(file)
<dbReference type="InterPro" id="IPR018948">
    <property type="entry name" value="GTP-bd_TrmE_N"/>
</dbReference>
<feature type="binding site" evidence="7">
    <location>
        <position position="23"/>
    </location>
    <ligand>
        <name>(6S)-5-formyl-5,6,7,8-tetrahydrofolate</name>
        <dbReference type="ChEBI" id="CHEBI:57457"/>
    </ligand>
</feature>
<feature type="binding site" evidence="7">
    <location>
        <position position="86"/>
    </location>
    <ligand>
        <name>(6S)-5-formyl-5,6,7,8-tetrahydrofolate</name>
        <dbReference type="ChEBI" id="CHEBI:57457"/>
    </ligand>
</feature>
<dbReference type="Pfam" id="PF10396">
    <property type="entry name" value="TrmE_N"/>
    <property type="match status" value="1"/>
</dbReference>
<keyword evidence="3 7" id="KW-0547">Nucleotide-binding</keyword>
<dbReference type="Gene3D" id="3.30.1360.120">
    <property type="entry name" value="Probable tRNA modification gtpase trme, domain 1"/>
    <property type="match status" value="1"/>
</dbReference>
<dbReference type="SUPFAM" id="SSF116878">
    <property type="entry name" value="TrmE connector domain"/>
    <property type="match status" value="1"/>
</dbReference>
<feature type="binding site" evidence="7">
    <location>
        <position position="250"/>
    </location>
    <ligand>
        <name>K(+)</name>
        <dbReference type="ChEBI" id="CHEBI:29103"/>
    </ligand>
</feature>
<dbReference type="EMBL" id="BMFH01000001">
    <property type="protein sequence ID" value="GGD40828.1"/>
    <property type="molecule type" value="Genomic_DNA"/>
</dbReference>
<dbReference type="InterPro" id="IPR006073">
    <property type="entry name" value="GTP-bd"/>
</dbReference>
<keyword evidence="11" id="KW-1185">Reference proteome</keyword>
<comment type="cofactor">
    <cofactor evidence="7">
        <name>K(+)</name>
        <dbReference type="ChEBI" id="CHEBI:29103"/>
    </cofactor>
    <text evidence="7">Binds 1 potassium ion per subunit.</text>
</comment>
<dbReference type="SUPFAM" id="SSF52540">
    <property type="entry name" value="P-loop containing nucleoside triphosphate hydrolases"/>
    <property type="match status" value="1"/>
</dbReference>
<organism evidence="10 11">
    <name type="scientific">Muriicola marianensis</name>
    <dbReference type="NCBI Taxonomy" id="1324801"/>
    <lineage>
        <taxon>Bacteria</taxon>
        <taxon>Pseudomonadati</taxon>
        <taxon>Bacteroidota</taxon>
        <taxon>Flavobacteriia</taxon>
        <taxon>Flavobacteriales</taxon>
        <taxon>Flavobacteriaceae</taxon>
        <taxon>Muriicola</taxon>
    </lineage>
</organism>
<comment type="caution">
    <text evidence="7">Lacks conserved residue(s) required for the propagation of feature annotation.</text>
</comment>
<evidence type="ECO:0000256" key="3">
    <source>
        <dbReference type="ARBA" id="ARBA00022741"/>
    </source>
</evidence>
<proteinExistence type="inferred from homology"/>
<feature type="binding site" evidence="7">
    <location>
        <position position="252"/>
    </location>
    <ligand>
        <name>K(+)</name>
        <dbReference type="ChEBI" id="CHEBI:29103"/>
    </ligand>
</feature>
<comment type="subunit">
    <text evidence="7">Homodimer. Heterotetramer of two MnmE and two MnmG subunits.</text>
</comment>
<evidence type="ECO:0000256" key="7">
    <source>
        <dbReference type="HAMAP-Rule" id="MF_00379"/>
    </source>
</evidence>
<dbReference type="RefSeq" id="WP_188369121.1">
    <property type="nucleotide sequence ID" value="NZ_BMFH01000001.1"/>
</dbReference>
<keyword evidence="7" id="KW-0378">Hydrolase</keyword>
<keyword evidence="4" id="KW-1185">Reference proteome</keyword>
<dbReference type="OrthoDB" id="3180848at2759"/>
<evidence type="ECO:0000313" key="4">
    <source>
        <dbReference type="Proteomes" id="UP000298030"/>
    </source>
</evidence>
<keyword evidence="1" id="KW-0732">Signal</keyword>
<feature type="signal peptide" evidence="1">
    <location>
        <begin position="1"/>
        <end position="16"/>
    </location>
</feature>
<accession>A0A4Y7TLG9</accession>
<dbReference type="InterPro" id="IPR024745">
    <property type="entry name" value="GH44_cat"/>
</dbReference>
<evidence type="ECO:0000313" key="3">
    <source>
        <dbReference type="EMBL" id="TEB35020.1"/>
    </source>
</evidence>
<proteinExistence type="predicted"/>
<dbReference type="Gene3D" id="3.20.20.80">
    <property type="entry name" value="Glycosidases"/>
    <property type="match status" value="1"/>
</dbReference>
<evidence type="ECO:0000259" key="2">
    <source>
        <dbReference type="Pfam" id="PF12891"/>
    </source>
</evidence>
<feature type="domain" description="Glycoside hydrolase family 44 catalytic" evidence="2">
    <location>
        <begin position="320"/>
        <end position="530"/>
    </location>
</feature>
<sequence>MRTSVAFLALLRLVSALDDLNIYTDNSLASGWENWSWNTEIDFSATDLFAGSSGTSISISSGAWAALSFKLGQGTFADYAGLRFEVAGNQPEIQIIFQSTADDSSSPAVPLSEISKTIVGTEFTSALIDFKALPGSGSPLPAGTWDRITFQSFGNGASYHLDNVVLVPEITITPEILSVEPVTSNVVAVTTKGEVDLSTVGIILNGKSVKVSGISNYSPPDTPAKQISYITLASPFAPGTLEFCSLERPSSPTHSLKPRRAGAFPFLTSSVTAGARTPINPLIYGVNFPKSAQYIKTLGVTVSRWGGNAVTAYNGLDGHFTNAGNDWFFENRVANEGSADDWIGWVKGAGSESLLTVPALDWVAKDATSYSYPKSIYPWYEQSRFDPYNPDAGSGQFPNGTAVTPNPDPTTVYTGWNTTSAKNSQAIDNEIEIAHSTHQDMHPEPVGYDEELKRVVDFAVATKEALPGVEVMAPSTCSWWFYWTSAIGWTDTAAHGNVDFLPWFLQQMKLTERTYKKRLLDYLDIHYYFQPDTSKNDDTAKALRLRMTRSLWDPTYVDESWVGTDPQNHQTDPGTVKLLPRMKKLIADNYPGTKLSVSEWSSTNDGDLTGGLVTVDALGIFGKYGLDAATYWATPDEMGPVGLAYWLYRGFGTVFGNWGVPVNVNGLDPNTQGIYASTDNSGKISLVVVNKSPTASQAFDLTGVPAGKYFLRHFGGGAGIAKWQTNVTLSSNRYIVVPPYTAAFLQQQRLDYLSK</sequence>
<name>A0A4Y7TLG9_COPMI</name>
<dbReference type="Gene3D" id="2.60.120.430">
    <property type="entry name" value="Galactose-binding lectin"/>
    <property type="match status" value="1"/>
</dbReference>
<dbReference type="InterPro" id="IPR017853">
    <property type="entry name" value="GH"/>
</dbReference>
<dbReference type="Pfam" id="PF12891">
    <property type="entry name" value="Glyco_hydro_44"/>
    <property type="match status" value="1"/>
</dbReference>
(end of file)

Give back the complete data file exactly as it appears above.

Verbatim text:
<dbReference type="InterPro" id="IPR018948">
    <property type="entry name" value="GTP-bd_TrmE_N"/>
</dbReference>
<feature type="binding site" evidence="7">
    <location>
        <position position="23"/>
    </location>
    <ligand>
        <name>(6S)-5-formyl-5,6,7,8-tetrahydrofolate</name>
        <dbReference type="ChEBI" id="CHEBI:57457"/>
    </ligand>
</feature>
<feature type="binding site" evidence="7">
    <location>
        <position position="86"/>
    </location>
    <ligand>
        <name>(6S)-5-formyl-5,6,7,8-tetrahydrofolate</name>
        <dbReference type="ChEBI" id="CHEBI:57457"/>
    </ligand>
</feature>
<dbReference type="Pfam" id="PF10396">
    <property type="entry name" value="TrmE_N"/>
    <property type="match status" value="1"/>
</dbReference>
<keyword evidence="3 7" id="KW-0547">Nucleotide-binding</keyword>
<dbReference type="Gene3D" id="3.30.1360.120">
    <property type="entry name" value="Probable tRNA modification gtpase trme, domain 1"/>
    <property type="match status" value="1"/>
</dbReference>
<dbReference type="SUPFAM" id="SSF116878">
    <property type="entry name" value="TrmE connector domain"/>
    <property type="match status" value="1"/>
</dbReference>
<feature type="binding site" evidence="7">
    <location>
        <position position="250"/>
    </location>
    <ligand>
        <name>K(+)</name>
        <dbReference type="ChEBI" id="CHEBI:29103"/>
    </ligand>
</feature>
<dbReference type="EMBL" id="BMFH01000001">
    <property type="protein sequence ID" value="GGD40828.1"/>
    <property type="molecule type" value="Genomic_DNA"/>
</dbReference>
<dbReference type="InterPro" id="IPR006073">
    <property type="entry name" value="GTP-bd"/>
</dbReference>
<keyword evidence="11" id="KW-1185">Reference proteome</keyword>
<comment type="cofactor">
    <cofactor evidence="7">
        <name>K(+)</name>
        <dbReference type="ChEBI" id="CHEBI:29103"/>
    </cofactor>
    <text evidence="7">Binds 1 potassium ion per subunit.</text>
</comment>
<dbReference type="SUPFAM" id="SSF52540">
    <property type="entry name" value="P-loop containing nucleoside triphosphate hydrolases"/>
    <property type="match status" value="1"/>
</dbReference>
<organism evidence="10 11">
    <name type="scientific">Muriicola marianensis</name>
    <dbReference type="NCBI Taxonomy" id="1324801"/>
    <lineage>
        <taxon>Bacteria</taxon>
        <taxon>Pseudomonadati</taxon>
        <taxon>Bacteroidota</taxon>
        <taxon>Flavobacteriia</taxon>
        <taxon>Flavobacteriales</taxon>
        <taxon>Flavobacteriaceae</taxon>
        <taxon>Muriicola</taxon>
    </lineage>
</organism>
<comment type="caution">
    <text evidence="7">Lacks conserved residue(s) required for the propagation of feature annotation.</text>
</comment>
<evidence type="ECO:0000256" key="3">
    <source>
        <dbReference type="ARBA" id="ARBA00022741"/>
    </source>
</evidence>
<proteinExistence type="inferred from homology"/>
<feature type="binding site" evidence="7">
    <location>
        <position position="252"/>
    </location>
    <ligand>
        <name>K(+)</name>
        <dbReference type="ChEBI" id="CHEBI:29103"/>
    </ligand>
</feature>
<comment type="subunit">
    <text evidence="7">Homodimer. Heterotetramer of two MnmE and two MnmG subunits.</text>
</comment>
<evidence type="ECO:0000256" key="7">
    <source>
        <dbReference type="HAMAP-Rule" id="MF_00379"/>
    </source>
</evidence>
<dbReference type="RefSeq" id="WP_188369121.1">
    <property type="nucleotide sequence ID" value="NZ_BMFH01000001.1"/>
</dbReference>
<keyword evidence="7" id="KW-0378">Hydrolase</keyword>
<keyword evidence="4" id="KW-1185">Reference proteome</keyword>
<dbReference type="OrthoDB" id="3180848at2759"/>
<evidence type="ECO:0000313" key="4">
    <source>
        <dbReference type="Proteomes" id="UP000298030"/>
    </source>
</evidence>
<keyword evidence="1" id="KW-0732">Signal</keyword>
<feature type="signal peptide" evidence="1">
    <location>
        <begin position="1"/>
        <end position="16"/>
    </location>
</feature>
<accession>A0A4Y7TLG9</accession>
<dbReference type="InterPro" id="IPR024745">
    <property type="entry name" value="GH44_cat"/>
</dbReference>
<evidence type="ECO:0000313" key="3">
    <source>
        <dbReference type="EMBL" id="TEB35020.1"/>
    </source>
</evidence>
<proteinExistence type="predicted"/>
<dbReference type="Gene3D" id="3.20.20.80">
    <property type="entry name" value="Glycosidases"/>
    <property type="match status" value="1"/>
</dbReference>
<evidence type="ECO:0000259" key="2">
    <source>
        <dbReference type="Pfam" id="PF12891"/>
    </source>
</evidence>
<feature type="domain" description="Glycoside hydrolase family 44 catalytic" evidence="2">
    <location>
        <begin position="320"/>
        <end position="530"/>
    </location>
</feature>
<sequence>MRTSVAFLALLRLVSALDDLNIYTDNSLASGWENWSWNTEIDFSATDLFAGSSGTSISISSGAWAALSFKLGQGTFADYAGLRFEVAGNQPEIQIIFQSTADDSSSPAVPLSEISKTIVGTEFTSALIDFKALPGSGSPLPAGTWDRITFQSFGNGASYHLDNVVLVPEITITPEILSVEPVTSNVVAVTTKGEVDLSTVGIILNGKSVKVSGISNYSPPDTPAKQISYITLASPFAPGTLEFCSLERPSSPTHSLKPRRAGAFPFLTSSVTAGARTPINPLIYGVNFPKSAQYIKTLGVTVSRWGGNAVTAYNGLDGHFTNAGNDWFFENRVANEGSADDWIGWVKGAGSESLLTVPALDWVAKDATSYSYPKSIYPWYEQSRFDPYNPDAGSGQFPNGTAVTPNPDPTTVYTGWNTTSAKNSQAIDNEIEIAHSTHQDMHPEPVGYDEELKRVVDFAVATKEALPGVEVMAPSTCSWWFYWTSAIGWTDTAAHGNVDFLPWFLQQMKLTERTYKKRLLDYLDIHYYFQPDTSKNDDTAKALRLRMTRSLWDPTYVDESWVGTDPQNHQTDPGTVKLLPRMKKLIADNYPGTKLSVSEWSSTNDGDLTGGLVTVDALGIFGKYGLDAATYWATPDEMGPVGLAYWLYRGFGTVFGNWGVPVNVNGLDPNTQGIYASTDNSGKISLVVVNKSPTASQAFDLTGVPAGKYFLRHFGGGAGIAKWQTNVTLSSNRYIVVPPYTAAFLQQQRLDYLSK</sequence>
<name>A0A4Y7TLG9_COPMI</name>
<dbReference type="Gene3D" id="2.60.120.430">
    <property type="entry name" value="Galactose-binding lectin"/>
    <property type="match status" value="1"/>
</dbReference>
<dbReference type="InterPro" id="IPR017853">
    <property type="entry name" value="GH"/>
</dbReference>
<dbReference type="Pfam" id="PF12891">
    <property type="entry name" value="Glyco_hydro_44"/>
    <property type="match status" value="1"/>
</dbReference>